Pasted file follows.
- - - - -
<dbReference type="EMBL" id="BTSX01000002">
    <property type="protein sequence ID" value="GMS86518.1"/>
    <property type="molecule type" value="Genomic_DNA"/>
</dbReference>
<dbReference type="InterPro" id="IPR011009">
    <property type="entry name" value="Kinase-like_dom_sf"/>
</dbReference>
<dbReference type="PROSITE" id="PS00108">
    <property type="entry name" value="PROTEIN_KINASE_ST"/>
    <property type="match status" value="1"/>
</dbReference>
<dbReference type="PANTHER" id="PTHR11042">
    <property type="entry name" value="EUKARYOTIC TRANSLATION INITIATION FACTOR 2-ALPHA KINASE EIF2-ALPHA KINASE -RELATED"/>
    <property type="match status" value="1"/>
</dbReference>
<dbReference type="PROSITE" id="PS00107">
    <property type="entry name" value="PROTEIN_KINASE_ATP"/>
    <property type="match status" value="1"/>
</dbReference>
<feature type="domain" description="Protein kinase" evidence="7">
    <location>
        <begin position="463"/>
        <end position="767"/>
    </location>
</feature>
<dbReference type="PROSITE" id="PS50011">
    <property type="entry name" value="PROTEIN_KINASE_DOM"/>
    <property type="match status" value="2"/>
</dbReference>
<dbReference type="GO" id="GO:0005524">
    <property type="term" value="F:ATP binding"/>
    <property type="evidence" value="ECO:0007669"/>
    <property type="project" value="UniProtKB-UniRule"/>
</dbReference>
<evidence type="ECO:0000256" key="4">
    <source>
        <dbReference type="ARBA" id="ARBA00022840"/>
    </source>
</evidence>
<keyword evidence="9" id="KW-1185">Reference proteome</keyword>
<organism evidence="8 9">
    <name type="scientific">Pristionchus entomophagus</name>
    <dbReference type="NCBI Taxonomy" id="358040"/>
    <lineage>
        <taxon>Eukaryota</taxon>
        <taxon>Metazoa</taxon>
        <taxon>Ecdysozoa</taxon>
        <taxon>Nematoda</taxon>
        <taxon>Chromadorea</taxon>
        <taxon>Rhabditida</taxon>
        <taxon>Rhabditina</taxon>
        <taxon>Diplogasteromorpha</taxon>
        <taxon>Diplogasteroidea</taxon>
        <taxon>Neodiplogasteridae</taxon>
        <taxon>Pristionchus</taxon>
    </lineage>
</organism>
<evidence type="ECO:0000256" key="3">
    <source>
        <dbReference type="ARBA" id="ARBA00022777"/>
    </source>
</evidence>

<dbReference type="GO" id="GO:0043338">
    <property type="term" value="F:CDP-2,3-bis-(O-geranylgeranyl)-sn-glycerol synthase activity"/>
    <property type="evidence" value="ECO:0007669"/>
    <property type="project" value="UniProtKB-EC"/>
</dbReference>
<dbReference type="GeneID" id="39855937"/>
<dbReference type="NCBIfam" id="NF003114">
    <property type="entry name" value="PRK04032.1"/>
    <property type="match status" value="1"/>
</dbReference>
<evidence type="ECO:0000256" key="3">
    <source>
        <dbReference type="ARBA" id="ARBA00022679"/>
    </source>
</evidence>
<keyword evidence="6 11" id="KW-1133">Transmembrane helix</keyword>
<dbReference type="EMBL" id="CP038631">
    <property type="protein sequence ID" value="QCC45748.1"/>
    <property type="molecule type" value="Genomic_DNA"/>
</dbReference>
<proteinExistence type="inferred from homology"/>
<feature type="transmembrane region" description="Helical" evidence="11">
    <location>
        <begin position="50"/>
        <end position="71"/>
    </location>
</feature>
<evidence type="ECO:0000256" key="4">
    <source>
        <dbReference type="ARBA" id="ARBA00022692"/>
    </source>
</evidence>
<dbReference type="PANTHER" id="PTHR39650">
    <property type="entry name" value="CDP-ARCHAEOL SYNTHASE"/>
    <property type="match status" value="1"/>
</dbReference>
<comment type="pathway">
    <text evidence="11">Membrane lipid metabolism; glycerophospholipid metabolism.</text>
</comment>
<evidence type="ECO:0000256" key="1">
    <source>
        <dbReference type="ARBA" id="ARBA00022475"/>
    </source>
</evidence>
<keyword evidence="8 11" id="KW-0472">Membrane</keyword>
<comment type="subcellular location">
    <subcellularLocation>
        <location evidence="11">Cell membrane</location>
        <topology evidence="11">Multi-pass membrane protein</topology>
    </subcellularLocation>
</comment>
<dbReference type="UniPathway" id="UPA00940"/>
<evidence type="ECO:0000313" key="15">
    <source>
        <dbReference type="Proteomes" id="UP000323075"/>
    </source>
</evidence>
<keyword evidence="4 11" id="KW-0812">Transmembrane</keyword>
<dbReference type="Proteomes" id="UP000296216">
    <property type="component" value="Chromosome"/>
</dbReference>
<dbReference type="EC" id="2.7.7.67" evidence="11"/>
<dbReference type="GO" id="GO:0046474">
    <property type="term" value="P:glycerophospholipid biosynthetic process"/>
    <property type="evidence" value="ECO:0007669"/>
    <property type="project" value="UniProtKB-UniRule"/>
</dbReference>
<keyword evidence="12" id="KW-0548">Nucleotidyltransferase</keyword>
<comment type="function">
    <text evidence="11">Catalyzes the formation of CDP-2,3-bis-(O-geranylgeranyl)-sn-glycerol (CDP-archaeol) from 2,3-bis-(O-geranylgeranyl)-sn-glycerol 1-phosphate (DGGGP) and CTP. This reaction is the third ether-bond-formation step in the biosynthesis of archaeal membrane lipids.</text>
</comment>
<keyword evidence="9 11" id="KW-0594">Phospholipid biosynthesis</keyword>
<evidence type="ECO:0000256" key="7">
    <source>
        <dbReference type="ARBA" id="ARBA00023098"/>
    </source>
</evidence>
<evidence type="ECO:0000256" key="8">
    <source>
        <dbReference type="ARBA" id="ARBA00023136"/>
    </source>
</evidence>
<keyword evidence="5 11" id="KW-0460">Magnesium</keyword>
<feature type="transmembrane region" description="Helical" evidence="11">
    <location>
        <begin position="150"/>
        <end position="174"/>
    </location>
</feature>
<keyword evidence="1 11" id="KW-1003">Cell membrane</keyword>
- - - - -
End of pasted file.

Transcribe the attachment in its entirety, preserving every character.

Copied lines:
<dbReference type="EMBL" id="BTSX01000002">
    <property type="protein sequence ID" value="GMS86518.1"/>
    <property type="molecule type" value="Genomic_DNA"/>
</dbReference>
<dbReference type="InterPro" id="IPR011009">
    <property type="entry name" value="Kinase-like_dom_sf"/>
</dbReference>
<dbReference type="PROSITE" id="PS00108">
    <property type="entry name" value="PROTEIN_KINASE_ST"/>
    <property type="match status" value="1"/>
</dbReference>
<dbReference type="PANTHER" id="PTHR11042">
    <property type="entry name" value="EUKARYOTIC TRANSLATION INITIATION FACTOR 2-ALPHA KINASE EIF2-ALPHA KINASE -RELATED"/>
    <property type="match status" value="1"/>
</dbReference>
<dbReference type="PROSITE" id="PS00107">
    <property type="entry name" value="PROTEIN_KINASE_ATP"/>
    <property type="match status" value="1"/>
</dbReference>
<feature type="domain" description="Protein kinase" evidence="7">
    <location>
        <begin position="463"/>
        <end position="767"/>
    </location>
</feature>
<dbReference type="PROSITE" id="PS50011">
    <property type="entry name" value="PROTEIN_KINASE_DOM"/>
    <property type="match status" value="2"/>
</dbReference>
<dbReference type="GO" id="GO:0005524">
    <property type="term" value="F:ATP binding"/>
    <property type="evidence" value="ECO:0007669"/>
    <property type="project" value="UniProtKB-UniRule"/>
</dbReference>
<evidence type="ECO:0000256" key="4">
    <source>
        <dbReference type="ARBA" id="ARBA00022840"/>
    </source>
</evidence>
<keyword evidence="9" id="KW-1185">Reference proteome</keyword>
<organism evidence="8 9">
    <name type="scientific">Pristionchus entomophagus</name>
    <dbReference type="NCBI Taxonomy" id="358040"/>
    <lineage>
        <taxon>Eukaryota</taxon>
        <taxon>Metazoa</taxon>
        <taxon>Ecdysozoa</taxon>
        <taxon>Nematoda</taxon>
        <taxon>Chromadorea</taxon>
        <taxon>Rhabditida</taxon>
        <taxon>Rhabditina</taxon>
        <taxon>Diplogasteromorpha</taxon>
        <taxon>Diplogasteroidea</taxon>
        <taxon>Neodiplogasteridae</taxon>
        <taxon>Pristionchus</taxon>
    </lineage>
</organism>
<evidence type="ECO:0000256" key="3">
    <source>
        <dbReference type="ARBA" id="ARBA00022777"/>
    </source>
</evidence>

<dbReference type="GO" id="GO:0043338">
    <property type="term" value="F:CDP-2,3-bis-(O-geranylgeranyl)-sn-glycerol synthase activity"/>
    <property type="evidence" value="ECO:0007669"/>
    <property type="project" value="UniProtKB-EC"/>
</dbReference>
<dbReference type="GeneID" id="39855937"/>
<dbReference type="NCBIfam" id="NF003114">
    <property type="entry name" value="PRK04032.1"/>
    <property type="match status" value="1"/>
</dbReference>
<evidence type="ECO:0000256" key="3">
    <source>
        <dbReference type="ARBA" id="ARBA00022679"/>
    </source>
</evidence>
<keyword evidence="6 11" id="KW-1133">Transmembrane helix</keyword>
<dbReference type="EMBL" id="CP038631">
    <property type="protein sequence ID" value="QCC45748.1"/>
    <property type="molecule type" value="Genomic_DNA"/>
</dbReference>
<proteinExistence type="inferred from homology"/>
<feature type="transmembrane region" description="Helical" evidence="11">
    <location>
        <begin position="50"/>
        <end position="71"/>
    </location>
</feature>
<evidence type="ECO:0000256" key="4">
    <source>
        <dbReference type="ARBA" id="ARBA00022692"/>
    </source>
</evidence>
<dbReference type="PANTHER" id="PTHR39650">
    <property type="entry name" value="CDP-ARCHAEOL SYNTHASE"/>
    <property type="match status" value="1"/>
</dbReference>
<comment type="pathway">
    <text evidence="11">Membrane lipid metabolism; glycerophospholipid metabolism.</text>
</comment>
<evidence type="ECO:0000256" key="1">
    <source>
        <dbReference type="ARBA" id="ARBA00022475"/>
    </source>
</evidence>
<keyword evidence="8 11" id="KW-0472">Membrane</keyword>
<comment type="subcellular location">
    <subcellularLocation>
        <location evidence="11">Cell membrane</location>
        <topology evidence="11">Multi-pass membrane protein</topology>
    </subcellularLocation>
</comment>
<dbReference type="UniPathway" id="UPA00940"/>
<evidence type="ECO:0000313" key="15">
    <source>
        <dbReference type="Proteomes" id="UP000323075"/>
    </source>
</evidence>
<keyword evidence="4 11" id="KW-0812">Transmembrane</keyword>
<dbReference type="Proteomes" id="UP000296216">
    <property type="component" value="Chromosome"/>
</dbReference>
<dbReference type="EC" id="2.7.7.67" evidence="11"/>
<dbReference type="GO" id="GO:0046474">
    <property type="term" value="P:glycerophospholipid biosynthetic process"/>
    <property type="evidence" value="ECO:0007669"/>
    <property type="project" value="UniProtKB-UniRule"/>
</dbReference>
<keyword evidence="12" id="KW-0548">Nucleotidyltransferase</keyword>
<comment type="function">
    <text evidence="11">Catalyzes the formation of CDP-2,3-bis-(O-geranylgeranyl)-sn-glycerol (CDP-archaeol) from 2,3-bis-(O-geranylgeranyl)-sn-glycerol 1-phosphate (DGGGP) and CTP. This reaction is the third ether-bond-formation step in the biosynthesis of archaeal membrane lipids.</text>
</comment>
<keyword evidence="9 11" id="KW-0594">Phospholipid biosynthesis</keyword>
<evidence type="ECO:0000256" key="7">
    <source>
        <dbReference type="ARBA" id="ARBA00023098"/>
    </source>
</evidence>
<evidence type="ECO:0000256" key="8">
    <source>
        <dbReference type="ARBA" id="ARBA00023136"/>
    </source>
</evidence>
<keyword evidence="5 11" id="KW-0460">Magnesium</keyword>
<feature type="transmembrane region" description="Helical" evidence="11">
    <location>
        <begin position="150"/>
        <end position="174"/>
    </location>
</feature>
<keyword evidence="1 11" id="KW-1003">Cell membrane</keyword>